Two Steps Forward, One Step Back: Domestic Politics and PRC’s “Dual-Track” Taiwan Policy

  • Qingmin Zhang


Cross—Taiwan Strait relations over the last decade have been the most turbulent since the late 1950s. The policy of the People’s Republic of China (PRC) toward Taiwan during this period has witnessed a process of stepping forward and backward: In response to the moves toward independence taken by the Taiwan authorities, the PRC first pushed forward for reunification by declaring that if Taiwan refuses to negotiate for a peaceful settlement, the Chinese government will adopt all drastic measures possible, including the use of force, to realize the goal of reunification. But five years later, the PRC stepped back from that eagerness by adopting the antisecession law to keep the status quo. These policies of the PRC, which have evolved from emphasis on military means (1949-1979) to an emphasis on peaceful means (1979-1995), came to an era of `dual-track’ policies—peaceful integration and military coercion—giving each equal emphasis to further the goal of reunification. The dual-track policies are immediate reactions to Taiwan’s independence moves, but they are becoming increasingly constrained by recent changes taking place in the mainland: less charismatic leadership, the pressure for sustained economic development, demands for transparency in an era of information globalization, rising popular nationalism, and so forth. This chapter first traces the development of the PRC’s Taiwan policy in the last decade, then discusses its main features, and finally analyzes the major constraints and influences on the PRC’s Taiwan policy.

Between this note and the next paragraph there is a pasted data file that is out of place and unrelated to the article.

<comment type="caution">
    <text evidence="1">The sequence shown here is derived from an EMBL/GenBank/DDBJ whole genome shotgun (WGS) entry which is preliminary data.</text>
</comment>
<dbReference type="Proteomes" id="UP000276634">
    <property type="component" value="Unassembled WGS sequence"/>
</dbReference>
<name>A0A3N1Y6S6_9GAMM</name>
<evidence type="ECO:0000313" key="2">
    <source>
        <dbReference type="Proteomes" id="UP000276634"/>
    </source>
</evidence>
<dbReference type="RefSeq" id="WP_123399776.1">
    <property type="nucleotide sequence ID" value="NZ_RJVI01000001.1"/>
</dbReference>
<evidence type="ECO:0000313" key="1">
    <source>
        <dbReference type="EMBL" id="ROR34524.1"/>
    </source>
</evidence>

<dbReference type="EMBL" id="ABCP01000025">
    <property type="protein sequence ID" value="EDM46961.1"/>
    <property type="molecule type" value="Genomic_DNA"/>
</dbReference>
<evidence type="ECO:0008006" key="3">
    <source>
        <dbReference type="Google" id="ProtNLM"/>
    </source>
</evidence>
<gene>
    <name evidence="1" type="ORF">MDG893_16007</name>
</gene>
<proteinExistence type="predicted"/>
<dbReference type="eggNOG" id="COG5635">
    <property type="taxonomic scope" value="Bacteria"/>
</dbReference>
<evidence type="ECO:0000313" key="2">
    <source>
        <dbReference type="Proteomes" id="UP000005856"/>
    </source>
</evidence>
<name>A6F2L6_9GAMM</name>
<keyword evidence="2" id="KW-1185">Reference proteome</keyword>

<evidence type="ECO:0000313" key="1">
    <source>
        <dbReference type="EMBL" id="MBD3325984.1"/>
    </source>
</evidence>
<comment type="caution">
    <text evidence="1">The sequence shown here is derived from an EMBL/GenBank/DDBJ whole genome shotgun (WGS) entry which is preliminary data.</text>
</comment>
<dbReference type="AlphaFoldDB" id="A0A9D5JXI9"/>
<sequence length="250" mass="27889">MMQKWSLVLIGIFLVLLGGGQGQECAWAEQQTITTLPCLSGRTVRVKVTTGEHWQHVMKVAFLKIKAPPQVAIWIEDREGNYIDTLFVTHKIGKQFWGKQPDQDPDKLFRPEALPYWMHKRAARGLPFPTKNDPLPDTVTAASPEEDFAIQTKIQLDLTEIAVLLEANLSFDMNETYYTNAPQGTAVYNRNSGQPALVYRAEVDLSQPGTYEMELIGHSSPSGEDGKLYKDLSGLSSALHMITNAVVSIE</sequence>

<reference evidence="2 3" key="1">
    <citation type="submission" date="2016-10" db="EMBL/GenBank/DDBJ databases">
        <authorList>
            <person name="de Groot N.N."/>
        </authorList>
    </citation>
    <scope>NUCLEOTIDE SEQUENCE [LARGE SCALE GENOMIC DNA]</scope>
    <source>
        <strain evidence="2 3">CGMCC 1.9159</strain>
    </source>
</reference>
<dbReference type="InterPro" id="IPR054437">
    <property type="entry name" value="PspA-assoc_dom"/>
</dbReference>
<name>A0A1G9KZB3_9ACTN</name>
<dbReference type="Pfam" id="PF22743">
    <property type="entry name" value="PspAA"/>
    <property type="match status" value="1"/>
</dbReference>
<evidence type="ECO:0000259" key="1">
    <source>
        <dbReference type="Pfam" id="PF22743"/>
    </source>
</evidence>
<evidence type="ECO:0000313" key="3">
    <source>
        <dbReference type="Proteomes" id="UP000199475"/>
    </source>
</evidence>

Chinese Communist Party Chinese Leader Taiwan Issue Taiwan Independence Taiwan Policy 
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© Shiping Hua 2006

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  • Qingmin Zhang

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